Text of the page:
WASHINGTON - The court in the Cobell trust funds case has ruled that the
Interior Department must provide a "full and accurate accounting, appraisal
and other relevant information" to Indian beneficiaries prior to
transactions concerning property held in trust for them by the federal
Royce C. Lamberth, federal district court judge for the District of
Columbia, signed his order on Sept. 29, pursuant to a restraining order of
Aug. 31 that halted planned trust land transactions by DOI, one day ahead
of the deadline for bids. In the court's eyes, the planned sale
transgressed an earlier ruling against communications between DOI
defendants and individual plaintiffs in the complex case.
According to the plaintiff class in the case, headed by lead plaintiff
Elouise Cobell, the Sept. 29 order marks a historic first - the first time
Interior and its subordinate department, the BIA, have had to account in
advance to Indian beneficiaries for the value of trust land transactions.
They contend that 40 million acres of land held in trust by the government
for Indians in the 19th century now amount to only 11 million acres in
trust, in part because of Interior property transaction practices that make
it impossible for trust beneficiaries to assess property value.
The land at issue is held in title by the federal government, but monies
derived from the land and its resources are dedicated to trust accounts
established by Congress in the name(s) of individual Indians.
Interior maintained through a spokesman that habitually for decades it has
notified trust beneficiaries of pending property transactions, and noted
that the transactions take place at the behest of beneficiaries.
But immediately after Lamberth's Sept. 29 decision, an episode occurred
that sparked his wrath and raised questions with him about Interior's
attitude toward Indians and the judicial system.
The episode was a memo, reported in the media, from Ross Swimmer,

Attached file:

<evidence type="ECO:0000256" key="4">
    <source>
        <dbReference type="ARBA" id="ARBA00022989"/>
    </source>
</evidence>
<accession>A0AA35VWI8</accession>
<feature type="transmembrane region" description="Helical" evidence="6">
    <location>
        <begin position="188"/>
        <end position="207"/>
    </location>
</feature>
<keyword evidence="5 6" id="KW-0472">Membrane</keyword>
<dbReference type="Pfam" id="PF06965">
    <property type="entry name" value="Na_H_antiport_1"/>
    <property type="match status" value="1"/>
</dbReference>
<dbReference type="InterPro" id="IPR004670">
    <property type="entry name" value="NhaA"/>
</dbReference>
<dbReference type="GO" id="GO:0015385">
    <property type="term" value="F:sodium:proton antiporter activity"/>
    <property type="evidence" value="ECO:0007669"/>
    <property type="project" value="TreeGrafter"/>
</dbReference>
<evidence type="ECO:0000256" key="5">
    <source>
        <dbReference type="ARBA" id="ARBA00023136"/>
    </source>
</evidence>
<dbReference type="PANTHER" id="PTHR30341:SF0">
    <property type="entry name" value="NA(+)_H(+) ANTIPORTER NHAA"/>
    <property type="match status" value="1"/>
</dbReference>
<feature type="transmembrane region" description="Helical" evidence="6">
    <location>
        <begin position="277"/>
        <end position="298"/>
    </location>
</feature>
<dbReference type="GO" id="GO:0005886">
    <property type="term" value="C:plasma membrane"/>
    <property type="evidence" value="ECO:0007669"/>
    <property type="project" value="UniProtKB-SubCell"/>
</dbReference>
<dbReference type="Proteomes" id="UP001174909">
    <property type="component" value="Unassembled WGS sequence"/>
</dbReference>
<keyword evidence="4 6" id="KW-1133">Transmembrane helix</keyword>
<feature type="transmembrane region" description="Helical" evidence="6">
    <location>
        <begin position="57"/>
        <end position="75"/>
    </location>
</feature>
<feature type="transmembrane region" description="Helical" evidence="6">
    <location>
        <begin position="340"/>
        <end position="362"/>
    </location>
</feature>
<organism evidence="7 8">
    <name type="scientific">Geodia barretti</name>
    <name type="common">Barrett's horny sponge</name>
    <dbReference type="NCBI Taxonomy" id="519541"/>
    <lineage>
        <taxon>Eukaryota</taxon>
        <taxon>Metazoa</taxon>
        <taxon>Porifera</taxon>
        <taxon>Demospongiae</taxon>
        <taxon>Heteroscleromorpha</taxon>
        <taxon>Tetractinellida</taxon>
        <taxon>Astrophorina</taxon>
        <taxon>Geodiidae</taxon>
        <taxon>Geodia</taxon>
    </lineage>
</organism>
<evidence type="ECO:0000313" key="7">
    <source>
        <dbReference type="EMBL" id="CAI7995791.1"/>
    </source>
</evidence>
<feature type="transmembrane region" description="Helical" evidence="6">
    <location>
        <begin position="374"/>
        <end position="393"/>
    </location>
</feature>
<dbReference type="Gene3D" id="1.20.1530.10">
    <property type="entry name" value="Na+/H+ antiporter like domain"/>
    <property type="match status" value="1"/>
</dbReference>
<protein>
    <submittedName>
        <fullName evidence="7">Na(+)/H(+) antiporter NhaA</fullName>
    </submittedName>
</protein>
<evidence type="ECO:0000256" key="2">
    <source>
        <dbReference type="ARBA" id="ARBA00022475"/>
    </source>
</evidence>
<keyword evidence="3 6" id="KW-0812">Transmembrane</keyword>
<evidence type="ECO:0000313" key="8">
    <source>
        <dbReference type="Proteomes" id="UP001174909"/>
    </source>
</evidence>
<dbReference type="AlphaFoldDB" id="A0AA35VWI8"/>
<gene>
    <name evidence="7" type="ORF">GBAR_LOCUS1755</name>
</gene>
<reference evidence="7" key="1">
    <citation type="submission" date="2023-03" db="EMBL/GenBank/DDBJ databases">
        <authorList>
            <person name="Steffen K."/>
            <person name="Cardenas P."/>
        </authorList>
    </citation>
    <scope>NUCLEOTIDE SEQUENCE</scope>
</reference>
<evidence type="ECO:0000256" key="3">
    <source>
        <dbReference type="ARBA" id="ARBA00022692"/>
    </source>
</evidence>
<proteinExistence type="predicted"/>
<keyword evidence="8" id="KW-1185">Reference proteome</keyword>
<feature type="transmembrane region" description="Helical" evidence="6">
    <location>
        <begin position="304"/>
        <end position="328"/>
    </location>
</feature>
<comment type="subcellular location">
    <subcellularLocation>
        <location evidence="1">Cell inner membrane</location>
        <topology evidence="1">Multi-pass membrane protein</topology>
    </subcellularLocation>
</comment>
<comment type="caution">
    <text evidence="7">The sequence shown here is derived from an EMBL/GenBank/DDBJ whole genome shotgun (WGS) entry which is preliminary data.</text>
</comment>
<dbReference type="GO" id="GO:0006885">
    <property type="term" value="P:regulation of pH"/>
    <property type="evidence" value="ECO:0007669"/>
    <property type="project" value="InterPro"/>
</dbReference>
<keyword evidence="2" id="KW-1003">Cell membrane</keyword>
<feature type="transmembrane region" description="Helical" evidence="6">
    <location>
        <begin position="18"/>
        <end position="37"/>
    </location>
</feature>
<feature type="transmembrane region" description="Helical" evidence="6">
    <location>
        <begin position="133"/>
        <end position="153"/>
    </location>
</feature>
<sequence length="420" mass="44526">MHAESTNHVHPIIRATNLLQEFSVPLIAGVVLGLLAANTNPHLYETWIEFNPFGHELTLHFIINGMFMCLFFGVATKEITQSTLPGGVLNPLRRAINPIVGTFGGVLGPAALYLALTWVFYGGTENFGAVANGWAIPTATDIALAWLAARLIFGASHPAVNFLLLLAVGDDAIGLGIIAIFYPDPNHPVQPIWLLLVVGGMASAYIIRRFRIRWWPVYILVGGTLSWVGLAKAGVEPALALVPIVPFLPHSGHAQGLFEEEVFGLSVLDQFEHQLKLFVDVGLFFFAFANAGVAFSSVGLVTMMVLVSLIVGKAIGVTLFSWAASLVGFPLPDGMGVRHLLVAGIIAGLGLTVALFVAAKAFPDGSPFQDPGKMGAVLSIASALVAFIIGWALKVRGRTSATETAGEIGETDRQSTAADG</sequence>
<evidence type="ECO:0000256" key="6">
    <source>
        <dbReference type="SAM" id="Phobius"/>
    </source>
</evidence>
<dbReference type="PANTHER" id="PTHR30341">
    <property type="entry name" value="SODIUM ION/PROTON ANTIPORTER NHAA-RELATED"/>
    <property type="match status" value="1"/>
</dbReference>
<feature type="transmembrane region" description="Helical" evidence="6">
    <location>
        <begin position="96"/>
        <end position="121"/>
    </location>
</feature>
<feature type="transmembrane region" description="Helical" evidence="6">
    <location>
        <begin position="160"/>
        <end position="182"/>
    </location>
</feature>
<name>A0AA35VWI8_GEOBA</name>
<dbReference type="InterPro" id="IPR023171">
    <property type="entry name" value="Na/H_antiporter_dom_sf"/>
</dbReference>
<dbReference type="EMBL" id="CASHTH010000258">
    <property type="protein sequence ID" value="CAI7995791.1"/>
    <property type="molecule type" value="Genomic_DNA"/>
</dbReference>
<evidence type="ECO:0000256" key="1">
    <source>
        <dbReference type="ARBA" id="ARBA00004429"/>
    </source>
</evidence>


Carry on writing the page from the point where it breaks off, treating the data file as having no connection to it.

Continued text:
Interior's special trustee for trust funds, to Interior trust offices in
Albuquerque, N.M. suggesting the department had been "blessed" with a court
order that might mean it could not communicate with trust beneficiaries,
conduct public meetings with them, or send checks to them for the money due
on royalties derived from their trust land holdings. The money would come
from accounts held by members of the plaintiff class. The full text of the
memo emphasized that further guidance would be available during the course
of the day (Sept. 29). At no point did the memo authorize withholding
checks, Swimmer said.
The core of Swimmer's argument was that Lamberth had earlier restricted the
department's communications with individual plaintiffs, and that the
court's current opinion states that "the beneficiaries should retain all or
most of their trust assets, in as unaltered a state as is practicable,
until Interior completes the required accounting" of the trust. This
so-called "freezing of the status quo" concerning all trust assets, not
just land, might extend to money assets in the accounts, Swimmer
Plaintiff attorneys got wind of the e-mailed memo and went to Lamberth on
Sept. 30 with a request for an emergency hearing "to prevent further
retaliation to individual Indian trust beneficiaries."
In court on Oct. 1, according to an Associated Press report posted on the
Web site of the plaintiff class, Lamberth took umbrage at the Swimmer memo.
He called the interpretation behind it "a flat-out lie" designed to blame